Product Safety Policies

Demonstrate that you take safety seriously.

In my last column, I reported the welding industry’s great success defending fume cases last year. In 2006, the industry won all six welding fume cases tried to juries. This year has proven to be much quieter for welding fume litigation. In fact, not a single welding fume case has gone to trial so far this year, despite the fact that more than a half-dozen were slated to be tried in state courts and the MDL by July. Each of the trials set for the first half of 2007 was postponed, and the next two MDL trials are now scheduled for November 2007 and January 2008.

The plaintiffs’ lack of enthusiasm to try welding fume cases is perhaps understandable in light of the industry’s recent successes. However, with more than 1,500 cases still pending in the MDL, and as many as 5,000 additional claims pending in state courts, the industry is not out of the proverbial woods. Recent studies demonstrate that over time, plaintiffs will gather more evidence in support of their claims. Two recently published studies purport to show that welders can be exposed to sufficient levels of manganese in certain confined welding situations to cause demonstrable neurological effects. These effects include tremors, loss of memory, sleep disorders and sexual dysfunction. These studies are subject to peer review and are by no means definitive science. The evidence will continue to be debated in scholarly journals and courtrooms. But as plaintiffs’ lawyers, labor organizations and consumer advocacy groups continue to fund research to establish a link between welding fume exposure and injury, the number of “plaintiff-friendly” studies can be expected to grow.

Tune Up Your Product Safety Policies
One of the best defenses you can employ in your business is to adopt a safety-conscious attitude toward the products you sell—whether the risk relates to welding fumes or any other potentially hazardous product you carry. Many distributors view product safety and the dissemination of product safety information as strictly the manufacturer’s concern. The better approach is to understand the reality that your business is just as likely to be sued as the manufacturer if a user is injured while using a product purchased from your business. The better policy to adopt is one that embraces the goal of ensuring that your customers are informed about the safe uses of the products you sell.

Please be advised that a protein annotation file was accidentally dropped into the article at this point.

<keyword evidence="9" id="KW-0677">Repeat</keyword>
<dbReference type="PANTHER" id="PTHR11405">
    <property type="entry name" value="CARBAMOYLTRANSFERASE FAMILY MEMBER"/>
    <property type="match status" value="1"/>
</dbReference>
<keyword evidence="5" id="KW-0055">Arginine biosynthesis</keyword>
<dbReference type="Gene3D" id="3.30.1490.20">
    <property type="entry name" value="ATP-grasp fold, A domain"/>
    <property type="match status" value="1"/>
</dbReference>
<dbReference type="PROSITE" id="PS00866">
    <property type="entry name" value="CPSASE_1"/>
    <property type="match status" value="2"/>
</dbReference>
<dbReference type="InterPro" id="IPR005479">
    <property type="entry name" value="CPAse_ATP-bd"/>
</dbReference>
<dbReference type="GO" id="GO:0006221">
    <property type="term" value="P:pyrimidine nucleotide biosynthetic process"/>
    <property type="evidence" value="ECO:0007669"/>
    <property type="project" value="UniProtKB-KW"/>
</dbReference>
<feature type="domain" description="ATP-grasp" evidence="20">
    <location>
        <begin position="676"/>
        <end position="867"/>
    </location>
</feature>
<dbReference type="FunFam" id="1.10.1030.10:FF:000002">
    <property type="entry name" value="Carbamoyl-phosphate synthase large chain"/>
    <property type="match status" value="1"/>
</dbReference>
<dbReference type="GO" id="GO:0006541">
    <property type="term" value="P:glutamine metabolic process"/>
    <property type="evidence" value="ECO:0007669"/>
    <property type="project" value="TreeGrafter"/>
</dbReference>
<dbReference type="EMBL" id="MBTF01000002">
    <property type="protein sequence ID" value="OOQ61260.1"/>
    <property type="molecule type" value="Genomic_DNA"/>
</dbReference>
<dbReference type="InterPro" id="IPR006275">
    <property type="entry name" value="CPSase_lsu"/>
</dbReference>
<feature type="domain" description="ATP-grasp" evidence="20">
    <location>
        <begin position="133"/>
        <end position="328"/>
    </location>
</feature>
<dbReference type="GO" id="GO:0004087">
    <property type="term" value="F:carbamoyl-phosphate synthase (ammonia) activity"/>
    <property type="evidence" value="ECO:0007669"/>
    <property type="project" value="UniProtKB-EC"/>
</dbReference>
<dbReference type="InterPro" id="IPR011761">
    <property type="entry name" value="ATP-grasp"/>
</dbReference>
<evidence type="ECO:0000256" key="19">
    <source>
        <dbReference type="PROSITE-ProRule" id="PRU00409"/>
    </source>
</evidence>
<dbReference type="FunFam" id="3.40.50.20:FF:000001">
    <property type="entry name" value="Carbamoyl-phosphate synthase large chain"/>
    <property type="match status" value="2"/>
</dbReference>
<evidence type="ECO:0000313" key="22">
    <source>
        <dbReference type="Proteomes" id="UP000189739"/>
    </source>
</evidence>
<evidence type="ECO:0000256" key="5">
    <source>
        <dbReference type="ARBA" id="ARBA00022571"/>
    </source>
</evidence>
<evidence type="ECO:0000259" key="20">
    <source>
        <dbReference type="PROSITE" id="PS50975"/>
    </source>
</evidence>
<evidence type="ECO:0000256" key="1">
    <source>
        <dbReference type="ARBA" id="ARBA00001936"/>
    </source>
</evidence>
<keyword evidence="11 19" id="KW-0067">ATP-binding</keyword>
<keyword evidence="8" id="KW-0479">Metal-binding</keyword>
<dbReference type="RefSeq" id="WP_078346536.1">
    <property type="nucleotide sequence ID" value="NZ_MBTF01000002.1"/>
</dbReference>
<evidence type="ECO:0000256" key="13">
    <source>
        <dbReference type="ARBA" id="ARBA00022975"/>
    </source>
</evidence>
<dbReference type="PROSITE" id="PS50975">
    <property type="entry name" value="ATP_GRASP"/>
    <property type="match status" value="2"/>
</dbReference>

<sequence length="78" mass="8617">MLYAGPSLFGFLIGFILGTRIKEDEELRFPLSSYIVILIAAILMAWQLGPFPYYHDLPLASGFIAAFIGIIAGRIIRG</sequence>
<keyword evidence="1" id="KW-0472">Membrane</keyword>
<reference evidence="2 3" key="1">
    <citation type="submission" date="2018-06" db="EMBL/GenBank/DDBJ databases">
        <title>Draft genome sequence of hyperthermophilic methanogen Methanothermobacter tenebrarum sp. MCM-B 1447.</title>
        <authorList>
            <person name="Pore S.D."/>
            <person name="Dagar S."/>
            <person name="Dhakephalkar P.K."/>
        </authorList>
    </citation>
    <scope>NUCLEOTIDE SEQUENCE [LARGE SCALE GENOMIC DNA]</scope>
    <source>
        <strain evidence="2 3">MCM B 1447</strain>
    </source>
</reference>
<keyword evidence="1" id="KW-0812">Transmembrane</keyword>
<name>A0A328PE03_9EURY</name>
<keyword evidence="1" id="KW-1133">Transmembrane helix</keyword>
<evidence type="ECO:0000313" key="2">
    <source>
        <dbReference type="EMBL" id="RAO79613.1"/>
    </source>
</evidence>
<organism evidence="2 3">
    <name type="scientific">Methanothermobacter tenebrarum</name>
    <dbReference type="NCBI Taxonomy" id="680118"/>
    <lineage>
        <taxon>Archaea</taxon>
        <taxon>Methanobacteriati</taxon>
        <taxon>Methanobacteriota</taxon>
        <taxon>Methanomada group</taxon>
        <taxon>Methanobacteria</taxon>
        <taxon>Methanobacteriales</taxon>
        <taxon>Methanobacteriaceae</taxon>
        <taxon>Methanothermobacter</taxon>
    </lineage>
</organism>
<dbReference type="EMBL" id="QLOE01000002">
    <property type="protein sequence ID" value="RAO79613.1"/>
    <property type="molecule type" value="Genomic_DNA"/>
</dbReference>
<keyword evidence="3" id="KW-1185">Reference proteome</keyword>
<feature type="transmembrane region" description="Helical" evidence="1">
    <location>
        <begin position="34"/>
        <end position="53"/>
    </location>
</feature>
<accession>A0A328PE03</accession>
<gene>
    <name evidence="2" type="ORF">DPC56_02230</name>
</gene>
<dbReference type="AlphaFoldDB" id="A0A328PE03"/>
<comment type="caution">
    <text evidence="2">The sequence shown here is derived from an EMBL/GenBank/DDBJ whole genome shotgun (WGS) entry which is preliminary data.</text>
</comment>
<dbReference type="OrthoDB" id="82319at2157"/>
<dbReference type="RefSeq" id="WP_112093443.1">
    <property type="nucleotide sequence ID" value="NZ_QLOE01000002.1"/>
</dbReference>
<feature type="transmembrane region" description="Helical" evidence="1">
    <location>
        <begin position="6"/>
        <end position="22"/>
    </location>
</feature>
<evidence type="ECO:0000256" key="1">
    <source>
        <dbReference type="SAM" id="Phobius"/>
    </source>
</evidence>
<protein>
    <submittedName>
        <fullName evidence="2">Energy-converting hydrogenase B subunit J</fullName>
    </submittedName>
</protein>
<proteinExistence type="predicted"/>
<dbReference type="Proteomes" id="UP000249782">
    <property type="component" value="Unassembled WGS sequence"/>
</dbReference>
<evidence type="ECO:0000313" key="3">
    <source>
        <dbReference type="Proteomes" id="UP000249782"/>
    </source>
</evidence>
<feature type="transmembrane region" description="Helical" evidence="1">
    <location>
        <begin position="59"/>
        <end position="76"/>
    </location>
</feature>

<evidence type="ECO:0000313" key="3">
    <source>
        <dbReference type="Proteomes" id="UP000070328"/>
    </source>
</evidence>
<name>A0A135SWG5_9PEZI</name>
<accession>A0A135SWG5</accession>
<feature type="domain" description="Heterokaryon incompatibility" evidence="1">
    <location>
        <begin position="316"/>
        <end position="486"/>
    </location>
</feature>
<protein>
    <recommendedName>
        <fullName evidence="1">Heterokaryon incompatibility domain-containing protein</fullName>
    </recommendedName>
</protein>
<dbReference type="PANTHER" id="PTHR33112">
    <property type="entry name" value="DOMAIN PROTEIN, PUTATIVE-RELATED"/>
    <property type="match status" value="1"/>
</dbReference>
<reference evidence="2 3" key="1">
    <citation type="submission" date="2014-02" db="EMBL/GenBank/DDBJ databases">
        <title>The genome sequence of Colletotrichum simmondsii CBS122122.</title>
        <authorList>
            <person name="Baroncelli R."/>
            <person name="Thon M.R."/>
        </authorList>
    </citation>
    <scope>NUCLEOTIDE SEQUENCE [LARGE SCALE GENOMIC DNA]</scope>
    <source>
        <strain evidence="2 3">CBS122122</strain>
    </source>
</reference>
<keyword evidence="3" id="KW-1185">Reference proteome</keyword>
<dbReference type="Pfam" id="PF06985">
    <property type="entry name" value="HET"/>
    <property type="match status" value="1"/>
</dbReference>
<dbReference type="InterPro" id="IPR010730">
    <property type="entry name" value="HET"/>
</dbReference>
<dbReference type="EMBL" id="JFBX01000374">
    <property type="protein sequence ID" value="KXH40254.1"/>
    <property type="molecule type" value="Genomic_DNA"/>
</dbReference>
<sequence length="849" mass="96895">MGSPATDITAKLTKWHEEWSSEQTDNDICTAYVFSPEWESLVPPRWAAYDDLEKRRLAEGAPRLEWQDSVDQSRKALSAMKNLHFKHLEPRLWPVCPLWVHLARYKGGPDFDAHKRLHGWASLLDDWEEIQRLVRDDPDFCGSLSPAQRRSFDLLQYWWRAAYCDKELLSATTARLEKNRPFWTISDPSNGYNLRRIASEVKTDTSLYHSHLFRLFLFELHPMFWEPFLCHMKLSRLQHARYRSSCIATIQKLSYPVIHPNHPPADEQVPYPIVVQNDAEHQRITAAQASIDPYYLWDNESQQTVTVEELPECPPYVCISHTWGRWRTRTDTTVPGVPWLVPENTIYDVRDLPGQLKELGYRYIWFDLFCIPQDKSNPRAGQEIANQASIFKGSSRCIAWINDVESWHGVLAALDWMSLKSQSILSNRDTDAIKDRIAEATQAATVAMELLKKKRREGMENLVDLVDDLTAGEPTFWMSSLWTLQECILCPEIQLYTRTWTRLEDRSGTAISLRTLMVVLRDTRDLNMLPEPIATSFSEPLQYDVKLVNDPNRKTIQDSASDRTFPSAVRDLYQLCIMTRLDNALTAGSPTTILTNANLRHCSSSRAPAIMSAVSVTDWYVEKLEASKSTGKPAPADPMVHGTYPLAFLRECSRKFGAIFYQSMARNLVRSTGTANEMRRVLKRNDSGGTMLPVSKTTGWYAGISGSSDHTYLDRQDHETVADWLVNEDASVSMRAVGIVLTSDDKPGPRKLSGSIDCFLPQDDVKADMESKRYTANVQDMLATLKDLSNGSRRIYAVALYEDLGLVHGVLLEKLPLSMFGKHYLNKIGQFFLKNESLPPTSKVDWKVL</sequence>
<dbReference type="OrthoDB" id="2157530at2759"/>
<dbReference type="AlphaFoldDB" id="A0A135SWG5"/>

A good product safety policy should start with ensuring that all warnings and safety information regarding any of the products you sell are made available to your customers. Keep copies of all MSDS for any products you carry on hand for distribution to your customers or their employees. Manufacturers will furnish extra copies upon request and many make them available on the Internet. Direct questions regarding the safe use of products to manufacturer MSDS and product labeling. Keep a list of manufacturer product hotlines available to provide to your customers if they have specific questions.

Reinforce the safe use of specific products. For example, with respect to welding consumables and equipment, make it a policy to remind customers and their employees that exposure to welding fumes can be dangerous. Remind customers to use appropriate safety equipment and to avoid welding in poorly ventilated areas. Hold periodic safety clinics for your customers and have manufacturer representatives demonstrate the safe use of the products they sell. This is not only a sound risk management practice; it is good business.

While sound safety practices will not provide a complete defense against future product liability lawsuits, they will provide the foundation for a strong defense against such claims. A distributor who can demonstrate that he or she takes safety seriously and does his or her part to communicate safety precautions to customers will be much more sympathetic to a jury than a distributor who considers product safety the manufacturer’s problem.

Gases and Welding Distributors Association
Meet the Author
GAWDA Joint Defense Fund Coordinating Counsel Mike Degan is a partner with Blackwell Sanders Peper Martin LLP, in Omaha, Nebraska. Members can reach him at (402) 964-5000 and at